Background: This study was carried out to evaluate the economic burden of Parkinson’s disease (PD) and factors independently associated with individual components of total cost in Singapore.
Methods: A consecutive sample of 195 patients with PD (mean age: 68.2, men: 51.8%) attending a tertiary neuroscience clinic were identified and interviewed using standardized questionnaires including a financial burden questionnaire, two Health Related Quality of Life (HRQoL) questionnaires and the Beck Depression Inventory questionnaire.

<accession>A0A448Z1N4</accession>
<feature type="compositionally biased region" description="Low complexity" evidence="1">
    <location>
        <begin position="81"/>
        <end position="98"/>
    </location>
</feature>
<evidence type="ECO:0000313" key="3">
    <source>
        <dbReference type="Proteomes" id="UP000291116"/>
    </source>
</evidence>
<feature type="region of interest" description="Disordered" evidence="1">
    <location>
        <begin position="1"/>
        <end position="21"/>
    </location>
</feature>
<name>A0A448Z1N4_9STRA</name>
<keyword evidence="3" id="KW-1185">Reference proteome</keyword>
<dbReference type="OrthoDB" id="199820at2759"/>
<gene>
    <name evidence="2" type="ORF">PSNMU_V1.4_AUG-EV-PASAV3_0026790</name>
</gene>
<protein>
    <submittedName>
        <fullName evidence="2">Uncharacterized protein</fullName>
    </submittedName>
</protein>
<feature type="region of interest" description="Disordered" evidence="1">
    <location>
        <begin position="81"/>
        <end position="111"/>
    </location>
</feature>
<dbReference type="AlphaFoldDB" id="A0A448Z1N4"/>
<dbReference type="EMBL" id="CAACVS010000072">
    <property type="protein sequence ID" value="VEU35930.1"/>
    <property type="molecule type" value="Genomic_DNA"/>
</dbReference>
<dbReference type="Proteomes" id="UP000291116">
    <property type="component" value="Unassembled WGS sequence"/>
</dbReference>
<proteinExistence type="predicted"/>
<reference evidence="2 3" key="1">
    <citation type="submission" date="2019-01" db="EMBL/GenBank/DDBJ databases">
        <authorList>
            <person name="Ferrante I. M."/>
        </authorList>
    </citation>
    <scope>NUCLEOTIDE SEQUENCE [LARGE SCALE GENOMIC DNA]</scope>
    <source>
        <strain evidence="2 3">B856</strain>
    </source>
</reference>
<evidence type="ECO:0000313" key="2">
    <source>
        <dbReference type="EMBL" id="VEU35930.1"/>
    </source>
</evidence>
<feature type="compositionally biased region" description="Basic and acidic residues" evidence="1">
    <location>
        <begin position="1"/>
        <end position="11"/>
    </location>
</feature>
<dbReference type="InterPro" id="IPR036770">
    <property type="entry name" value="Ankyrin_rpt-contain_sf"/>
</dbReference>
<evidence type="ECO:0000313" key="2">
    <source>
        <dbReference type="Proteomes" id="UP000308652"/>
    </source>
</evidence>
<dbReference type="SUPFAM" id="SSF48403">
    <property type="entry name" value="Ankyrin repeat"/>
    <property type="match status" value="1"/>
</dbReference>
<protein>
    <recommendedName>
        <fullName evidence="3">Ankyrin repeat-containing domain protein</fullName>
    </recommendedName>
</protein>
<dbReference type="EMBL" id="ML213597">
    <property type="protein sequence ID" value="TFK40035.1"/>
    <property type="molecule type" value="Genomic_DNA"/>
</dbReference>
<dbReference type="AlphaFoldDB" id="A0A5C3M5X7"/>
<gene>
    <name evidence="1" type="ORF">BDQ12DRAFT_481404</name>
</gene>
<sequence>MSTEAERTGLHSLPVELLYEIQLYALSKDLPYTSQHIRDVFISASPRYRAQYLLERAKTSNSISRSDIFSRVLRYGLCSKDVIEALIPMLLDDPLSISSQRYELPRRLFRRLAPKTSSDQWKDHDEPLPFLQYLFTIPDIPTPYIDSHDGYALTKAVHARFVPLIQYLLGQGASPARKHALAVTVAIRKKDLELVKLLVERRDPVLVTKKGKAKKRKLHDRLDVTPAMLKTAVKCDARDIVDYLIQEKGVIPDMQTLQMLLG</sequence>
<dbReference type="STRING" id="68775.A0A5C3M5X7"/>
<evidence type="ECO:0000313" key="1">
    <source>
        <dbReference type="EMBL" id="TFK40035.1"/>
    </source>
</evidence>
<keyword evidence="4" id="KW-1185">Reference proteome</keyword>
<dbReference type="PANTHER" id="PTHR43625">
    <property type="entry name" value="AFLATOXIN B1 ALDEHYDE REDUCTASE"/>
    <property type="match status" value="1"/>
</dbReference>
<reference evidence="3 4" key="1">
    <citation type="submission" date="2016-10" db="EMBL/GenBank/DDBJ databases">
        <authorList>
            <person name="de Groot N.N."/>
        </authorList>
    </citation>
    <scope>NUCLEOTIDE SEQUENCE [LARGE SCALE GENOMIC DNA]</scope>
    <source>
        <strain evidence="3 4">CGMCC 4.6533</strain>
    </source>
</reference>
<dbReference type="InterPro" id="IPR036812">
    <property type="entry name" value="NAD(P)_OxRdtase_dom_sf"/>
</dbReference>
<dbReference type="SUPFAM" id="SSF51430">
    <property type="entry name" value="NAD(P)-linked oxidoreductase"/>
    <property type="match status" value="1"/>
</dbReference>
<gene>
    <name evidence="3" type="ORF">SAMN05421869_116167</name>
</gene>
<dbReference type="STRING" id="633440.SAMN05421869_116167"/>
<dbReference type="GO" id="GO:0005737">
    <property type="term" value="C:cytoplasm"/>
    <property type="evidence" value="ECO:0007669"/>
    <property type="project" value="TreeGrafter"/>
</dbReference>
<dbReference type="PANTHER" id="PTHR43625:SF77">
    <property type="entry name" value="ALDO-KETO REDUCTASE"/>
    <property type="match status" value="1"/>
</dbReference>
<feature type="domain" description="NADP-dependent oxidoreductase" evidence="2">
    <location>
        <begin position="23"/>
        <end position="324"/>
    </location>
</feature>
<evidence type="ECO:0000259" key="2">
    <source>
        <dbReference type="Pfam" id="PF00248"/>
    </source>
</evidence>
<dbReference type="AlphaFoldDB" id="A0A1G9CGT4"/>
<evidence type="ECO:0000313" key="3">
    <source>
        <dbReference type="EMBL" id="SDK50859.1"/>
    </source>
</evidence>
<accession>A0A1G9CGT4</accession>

Results: Annual total cost of PD from a societal perspective was SGD11345 (USD10129) per patient, with direct cost accounted for 38.5% and indirect cost 61.5%. The main cost components for direct medical cost, direct non-medical cost, and indirect cost was pharmacotherapy (50.4%), home care (76.1%), and productivity loss (97.9%), respectively. In multiple linear regression analysis, higher education, younger age and longer duration of PD were associated with higher total cost.
Conclusions: Parkinson’s disease exerts a considerable burden on patients, health care system and society in Singapore. As productivity loss accounts for a large share of the economic burden imposed by PD, treatments and health care programmes with potential for returning patients to higher productivity are urgently needed.